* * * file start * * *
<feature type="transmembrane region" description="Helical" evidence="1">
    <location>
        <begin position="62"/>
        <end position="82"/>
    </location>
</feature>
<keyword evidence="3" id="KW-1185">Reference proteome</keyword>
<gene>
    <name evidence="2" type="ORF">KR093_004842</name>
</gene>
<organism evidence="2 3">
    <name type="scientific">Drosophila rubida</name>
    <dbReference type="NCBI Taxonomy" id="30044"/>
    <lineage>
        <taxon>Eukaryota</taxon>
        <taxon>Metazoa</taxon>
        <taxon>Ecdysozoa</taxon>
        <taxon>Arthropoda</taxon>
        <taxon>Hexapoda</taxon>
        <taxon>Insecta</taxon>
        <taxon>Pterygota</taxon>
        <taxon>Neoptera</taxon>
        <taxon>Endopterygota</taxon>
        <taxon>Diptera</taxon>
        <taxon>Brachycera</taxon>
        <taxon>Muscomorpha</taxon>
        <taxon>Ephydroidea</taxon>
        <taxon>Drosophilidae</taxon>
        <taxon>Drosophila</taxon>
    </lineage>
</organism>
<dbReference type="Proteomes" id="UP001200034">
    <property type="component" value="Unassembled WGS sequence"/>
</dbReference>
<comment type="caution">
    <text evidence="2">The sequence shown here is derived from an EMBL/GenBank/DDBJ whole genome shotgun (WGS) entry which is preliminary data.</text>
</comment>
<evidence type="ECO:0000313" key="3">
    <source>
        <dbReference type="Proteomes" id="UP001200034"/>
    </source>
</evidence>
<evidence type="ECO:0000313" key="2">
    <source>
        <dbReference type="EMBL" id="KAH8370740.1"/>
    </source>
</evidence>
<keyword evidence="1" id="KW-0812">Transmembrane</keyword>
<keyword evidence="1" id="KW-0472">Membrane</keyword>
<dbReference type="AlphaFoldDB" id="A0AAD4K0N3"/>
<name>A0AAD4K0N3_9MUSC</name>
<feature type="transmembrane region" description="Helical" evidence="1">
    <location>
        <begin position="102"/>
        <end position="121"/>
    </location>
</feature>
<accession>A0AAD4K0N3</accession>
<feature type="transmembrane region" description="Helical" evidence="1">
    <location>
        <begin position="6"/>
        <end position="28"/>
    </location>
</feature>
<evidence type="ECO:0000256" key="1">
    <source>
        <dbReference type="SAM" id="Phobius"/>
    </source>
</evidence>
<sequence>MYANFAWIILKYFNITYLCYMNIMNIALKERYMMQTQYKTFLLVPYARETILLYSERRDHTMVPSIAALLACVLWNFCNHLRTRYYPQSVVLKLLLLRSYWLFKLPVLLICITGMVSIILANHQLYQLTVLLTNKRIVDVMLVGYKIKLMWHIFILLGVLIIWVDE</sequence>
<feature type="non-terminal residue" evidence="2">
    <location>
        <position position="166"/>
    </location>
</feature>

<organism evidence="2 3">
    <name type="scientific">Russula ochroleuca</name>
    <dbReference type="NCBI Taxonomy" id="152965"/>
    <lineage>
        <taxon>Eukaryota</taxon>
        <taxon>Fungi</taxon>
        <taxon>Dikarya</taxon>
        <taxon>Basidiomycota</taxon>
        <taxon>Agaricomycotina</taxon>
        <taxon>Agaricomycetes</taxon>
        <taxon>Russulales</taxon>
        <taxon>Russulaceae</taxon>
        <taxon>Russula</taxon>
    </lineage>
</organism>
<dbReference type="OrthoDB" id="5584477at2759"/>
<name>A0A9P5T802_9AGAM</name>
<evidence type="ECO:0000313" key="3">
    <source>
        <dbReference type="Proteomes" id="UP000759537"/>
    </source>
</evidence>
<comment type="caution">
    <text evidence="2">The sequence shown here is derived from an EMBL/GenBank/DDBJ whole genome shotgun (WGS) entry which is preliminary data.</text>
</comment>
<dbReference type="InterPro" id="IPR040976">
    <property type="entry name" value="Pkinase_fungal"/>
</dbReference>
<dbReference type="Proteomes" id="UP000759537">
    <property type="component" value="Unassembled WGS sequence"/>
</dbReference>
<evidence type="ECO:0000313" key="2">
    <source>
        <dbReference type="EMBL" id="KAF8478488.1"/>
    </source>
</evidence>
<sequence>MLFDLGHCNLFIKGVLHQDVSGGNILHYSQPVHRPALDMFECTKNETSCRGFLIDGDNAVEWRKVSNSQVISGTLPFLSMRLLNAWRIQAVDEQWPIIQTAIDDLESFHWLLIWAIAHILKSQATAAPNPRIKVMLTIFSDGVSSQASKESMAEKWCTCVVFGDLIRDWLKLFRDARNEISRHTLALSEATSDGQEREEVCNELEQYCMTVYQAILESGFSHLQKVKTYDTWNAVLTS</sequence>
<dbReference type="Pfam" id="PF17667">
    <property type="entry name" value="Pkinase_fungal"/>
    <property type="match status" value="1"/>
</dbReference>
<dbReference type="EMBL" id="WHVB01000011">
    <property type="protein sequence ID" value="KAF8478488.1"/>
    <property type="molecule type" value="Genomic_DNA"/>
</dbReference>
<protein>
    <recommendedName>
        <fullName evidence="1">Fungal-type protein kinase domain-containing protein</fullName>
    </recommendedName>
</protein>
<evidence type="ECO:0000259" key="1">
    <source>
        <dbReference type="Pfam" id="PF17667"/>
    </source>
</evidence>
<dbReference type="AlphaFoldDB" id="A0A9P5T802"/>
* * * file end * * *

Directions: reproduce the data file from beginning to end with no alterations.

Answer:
<feature type="transmembrane region" description="Helical" evidence="1">
    <location>
        <begin position="62"/>
        <end position="82"/>
    </location>
</feature>
<keyword evidence="3" id="KW-1185">Reference proteome</keyword>
<gene>
    <name evidence="2" type="ORF">KR093_004842</name>
</gene>
<organism evidence="2 3">
    <name type="scientific">Drosophila rubida</name>
    <dbReference type="NCBI Taxonomy" id="30044"/>
    <lineage>
        <taxon>Eukaryota</taxon>
        <taxon>Metazoa</taxon>
        <taxon>Ecdysozoa</taxon>
        <taxon>Arthropoda</taxon>
        <taxon>Hexapoda</taxon>
        <taxon>Insecta</taxon>
        <taxon>Pterygota</taxon>
        <taxon>Neoptera</taxon>
        <taxon>Endopterygota</taxon>
        <taxon>Diptera</taxon>
        <taxon>Brachycera</taxon>
        <taxon>Muscomorpha</taxon>
        <taxon>Ephydroidea</taxon>
        <taxon>Drosophilidae</taxon>
        <taxon>Drosophila</taxon>
    </lineage>
</organism>
<dbReference type="Proteomes" id="UP001200034">
    <property type="component" value="Unassembled WGS sequence"/>
</dbReference>
<comment type="caution">
    <text evidence="2">The sequence shown here is derived from an EMBL/GenBank/DDBJ whole genome shotgun (WGS) entry which is preliminary data.</text>
</comment>
<evidence type="ECO:0000313" key="3">
    <source>
        <dbReference type="Proteomes" id="UP001200034"/>
    </source>
</evidence>
<evidence type="ECO:0000313" key="2">
    <source>
        <dbReference type="EMBL" id="KAH8370740.1"/>
    </source>
</evidence>
<keyword evidence="1" id="KW-0812">Transmembrane</keyword>
<keyword evidence="1" id="KW-0472">Membrane</keyword>
<dbReference type="AlphaFoldDB" id="A0AAD4K0N3"/>
<name>A0AAD4K0N3_9MUSC</name>
<feature type="transmembrane region" description="Helical" evidence="1">
    <location>
        <begin position="102"/>
        <end position="121"/>
    </location>
</feature>
<accession>A0AAD4K0N3</accession>
<feature type="transmembrane region" description="Helical" evidence="1">
    <location>
        <begin position="6"/>
        <end position="28"/>
    </location>
</feature>
<evidence type="ECO:0000256" key="1">
    <source>
        <dbReference type="SAM" id="Phobius"/>
    </source>
</evidence>
<sequence>MYANFAWIILKYFNITYLCYMNIMNIALKERYMMQTQYKTFLLVPYARETILLYSERRDHTMVPSIAALLACVLWNFCNHLRTRYYPQSVVLKLLLLRSYWLFKLPVLLICITGMVSIILANHQLYQLTVLLTNKRIVDVMLVGYKIKLMWHIFILLGVLIIWVDE</sequence>
<feature type="non-terminal residue" evidence="2">
    <location>
        <position position="166"/>
    </location>
</feature>

<organism evidence="2 3">
    <name type="scientific">Russula ochroleuca</name>
    <dbReference type="NCBI Taxonomy" id="152965"/>
    <lineage>
        <taxon>Eukaryota</taxon>
        <taxon>Fungi</taxon>
        <taxon>Dikarya</taxon>
        <taxon>Basidiomycota</taxon>
        <taxon>Agaricomycotina</taxon>
        <taxon>Agaricomycetes</taxon>
        <taxon>Russulales</taxon>
        <taxon>Russulaceae</taxon>
        <taxon>Russula</taxon>
    </lineage>
</organism>
<dbReference type="OrthoDB" id="5584477at2759"/>
<name>A0A9P5T802_9AGAM</name>
<evidence type="ECO:0000313" key="3">
    <source>
        <dbReference type="Proteomes" id="UP000759537"/>
    </source>
</evidence>
<comment type="caution">
    <text evidence="2">The sequence shown here is derived from an EMBL/GenBank/DDBJ whole genome shotgun (WGS) entry which is preliminary data.</text>
</comment>
<dbReference type="InterPro" id="IPR040976">
    <property type="entry name" value="Pkinase_fungal"/>
</dbReference>
<dbReference type="Proteomes" id="UP000759537">
    <property type="component" value="Unassembled WGS sequence"/>
</dbReference>
<evidence type="ECO:0000313" key="2">
    <source>
        <dbReference type="EMBL" id="KAF8478488.1"/>
    </source>
</evidence>
<sequence>MLFDLGHCNLFIKGVLHQDVSGGNILHYSQPVHRPALDMFECTKNETSCRGFLIDGDNAVEWRKVSNSQVISGTLPFLSMRLLNAWRIQAVDEQWPIIQTAIDDLESFHWLLIWAIAHILKSQATAAPNPRIKVMLTIFSDGVSSQASKESMAEKWCTCVVFGDLIRDWLKLFRDARNEISRHTLALSEATSDGQEREEVCNELEQYCMTVYQAILESGFSHLQKVKTYDTWNAVLTS</sequence>
<dbReference type="Pfam" id="PF17667">
    <property type="entry name" value="Pkinase_fungal"/>
    <property type="match status" value="1"/>
</dbReference>
<dbReference type="EMBL" id="WHVB01000011">
    <property type="protein sequence ID" value="KAF8478488.1"/>
    <property type="molecule type" value="Genomic_DNA"/>
</dbReference>
<protein>
    <recommendedName>
        <fullName evidence="1">Fungal-type protein kinase domain-containing protein</fullName>
    </recommendedName>
</protein>
<evidence type="ECO:0000259" key="1">
    <source>
        <dbReference type="Pfam" id="PF17667"/>
    </source>
</evidence>
<dbReference type="AlphaFoldDB" id="A0A9P5T802"/>